The Australian Taxation Office (ATO) has issued several transfer pricing-related taxpayer alerts (TAs) and practical compliance guidelines (PCGs) that set out how the ATO assesses tax compliance risk across a range of activities or arrangements. These include:
- TA 2015/5 – Arrangements involving offshore procurement hubs;
- TA 2016/4 – Cross-border leasing arrangements involving mobile assets;
- TA 2016/10 - Cross-border round robin financing arrangements;
- PCG 2017/1 – The ATO compliance approach to transfer pricing issues related to centralised operating models involving procurement, marketing, sales and distribution functions;
- PCG 2017/2 – Simplified transfer pricing record keeping options; and
- PCG 2017/4 – ATO compliance approach to taxation issues associated with cross-border related party financing arrangements and related transactions.
The PCGs help the ATO to deploy compliance resources more effectively to higher-risk activities/arrangements.
For taxpayers, the PCGs provide practical compliance guidance when the application of tax laws might be uncertain, or when those laws create a heavy administrative or compliance burden. In recent years, the international dealings schedule (IDS), reportable tax position (RTP) schedule, and country-by-country reporting are just some of the measures that have significantly increased taxpayers’ transfer pricing compliance burdens.
While the PCGs are risk assessment tools, they do not address technical positions in connection with the application of the transfer pricing legislation.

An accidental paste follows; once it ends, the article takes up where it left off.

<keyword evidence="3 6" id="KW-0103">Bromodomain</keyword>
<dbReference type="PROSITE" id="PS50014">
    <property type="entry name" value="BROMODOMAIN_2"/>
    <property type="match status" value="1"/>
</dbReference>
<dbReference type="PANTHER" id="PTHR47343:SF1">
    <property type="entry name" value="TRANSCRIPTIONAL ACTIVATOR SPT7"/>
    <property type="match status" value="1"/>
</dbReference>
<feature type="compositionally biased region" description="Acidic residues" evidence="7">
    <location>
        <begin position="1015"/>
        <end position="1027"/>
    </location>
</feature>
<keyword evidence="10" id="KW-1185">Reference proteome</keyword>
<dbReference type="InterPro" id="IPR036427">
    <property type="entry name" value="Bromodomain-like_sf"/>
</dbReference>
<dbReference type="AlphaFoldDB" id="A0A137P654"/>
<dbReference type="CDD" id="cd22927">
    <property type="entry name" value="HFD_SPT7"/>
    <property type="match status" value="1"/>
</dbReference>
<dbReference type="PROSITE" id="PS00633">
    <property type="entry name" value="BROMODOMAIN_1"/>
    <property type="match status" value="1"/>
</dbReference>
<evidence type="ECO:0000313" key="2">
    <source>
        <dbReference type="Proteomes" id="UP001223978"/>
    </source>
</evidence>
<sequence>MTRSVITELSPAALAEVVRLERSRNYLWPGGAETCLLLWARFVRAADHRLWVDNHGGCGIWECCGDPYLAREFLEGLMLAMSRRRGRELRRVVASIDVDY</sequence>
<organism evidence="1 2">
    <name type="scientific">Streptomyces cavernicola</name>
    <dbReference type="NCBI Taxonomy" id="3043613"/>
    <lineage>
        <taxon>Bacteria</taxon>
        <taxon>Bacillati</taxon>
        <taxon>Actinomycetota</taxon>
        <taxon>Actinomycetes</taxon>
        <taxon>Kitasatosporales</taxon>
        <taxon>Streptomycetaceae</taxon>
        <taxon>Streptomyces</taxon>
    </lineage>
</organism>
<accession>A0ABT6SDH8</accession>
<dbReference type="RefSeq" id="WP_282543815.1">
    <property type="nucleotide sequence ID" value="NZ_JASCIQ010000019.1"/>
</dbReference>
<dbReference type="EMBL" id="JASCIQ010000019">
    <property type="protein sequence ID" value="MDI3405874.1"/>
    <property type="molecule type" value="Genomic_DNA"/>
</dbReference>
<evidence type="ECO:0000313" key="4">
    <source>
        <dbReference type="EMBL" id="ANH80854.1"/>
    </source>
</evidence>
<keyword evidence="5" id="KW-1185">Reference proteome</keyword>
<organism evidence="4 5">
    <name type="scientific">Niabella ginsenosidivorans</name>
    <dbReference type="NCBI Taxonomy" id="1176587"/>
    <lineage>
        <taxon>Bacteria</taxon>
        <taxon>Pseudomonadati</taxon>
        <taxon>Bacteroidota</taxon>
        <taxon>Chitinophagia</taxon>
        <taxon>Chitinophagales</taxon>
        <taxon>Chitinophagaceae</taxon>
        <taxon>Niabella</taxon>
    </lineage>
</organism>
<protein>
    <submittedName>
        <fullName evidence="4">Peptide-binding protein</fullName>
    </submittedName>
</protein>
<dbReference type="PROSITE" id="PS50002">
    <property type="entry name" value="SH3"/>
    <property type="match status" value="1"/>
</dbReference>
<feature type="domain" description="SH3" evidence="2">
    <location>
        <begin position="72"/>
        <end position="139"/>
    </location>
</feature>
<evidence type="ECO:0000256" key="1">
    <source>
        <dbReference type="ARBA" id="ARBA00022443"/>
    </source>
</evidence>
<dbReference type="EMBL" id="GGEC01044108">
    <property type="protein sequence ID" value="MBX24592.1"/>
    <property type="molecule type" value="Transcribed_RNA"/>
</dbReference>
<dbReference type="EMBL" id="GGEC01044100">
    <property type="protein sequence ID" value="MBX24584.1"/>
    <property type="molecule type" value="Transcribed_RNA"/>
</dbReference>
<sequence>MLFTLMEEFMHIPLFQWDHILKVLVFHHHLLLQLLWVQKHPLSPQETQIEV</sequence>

Because PCGs are becoming increasingly relevant and important, this article explores how they are intended to be used by both the ATO and taxpayers.
Self-assessing risk under PCGs
Transfer pricing continues to be the number one tax risk area challenging multinationals.
Taxpayers can use the principles in the PCGs to better understand, and take steps to manage, their transfer pricing compliance risk, in line with the law, by:
- Self-assessing the tax risk associated with certain related-party arrangements;
- Understanding the compliance approach the ATO is likely to adopt given the risk profile of the related-party arrangements in question;
- Mitigating the transfer pricing risk associated with certain arrangements, thereby reducing compliance risk exposure; and
- Understanding the type of analysis and evidence the ATO would require when assessing the risk outcomes of related-party arrangements.
To the extent that taxpayers follow the PCGs in good faith, the Commissioner of Taxation will administer the law in accordance with the approaches set out therein.
Risk ratings in the PCGs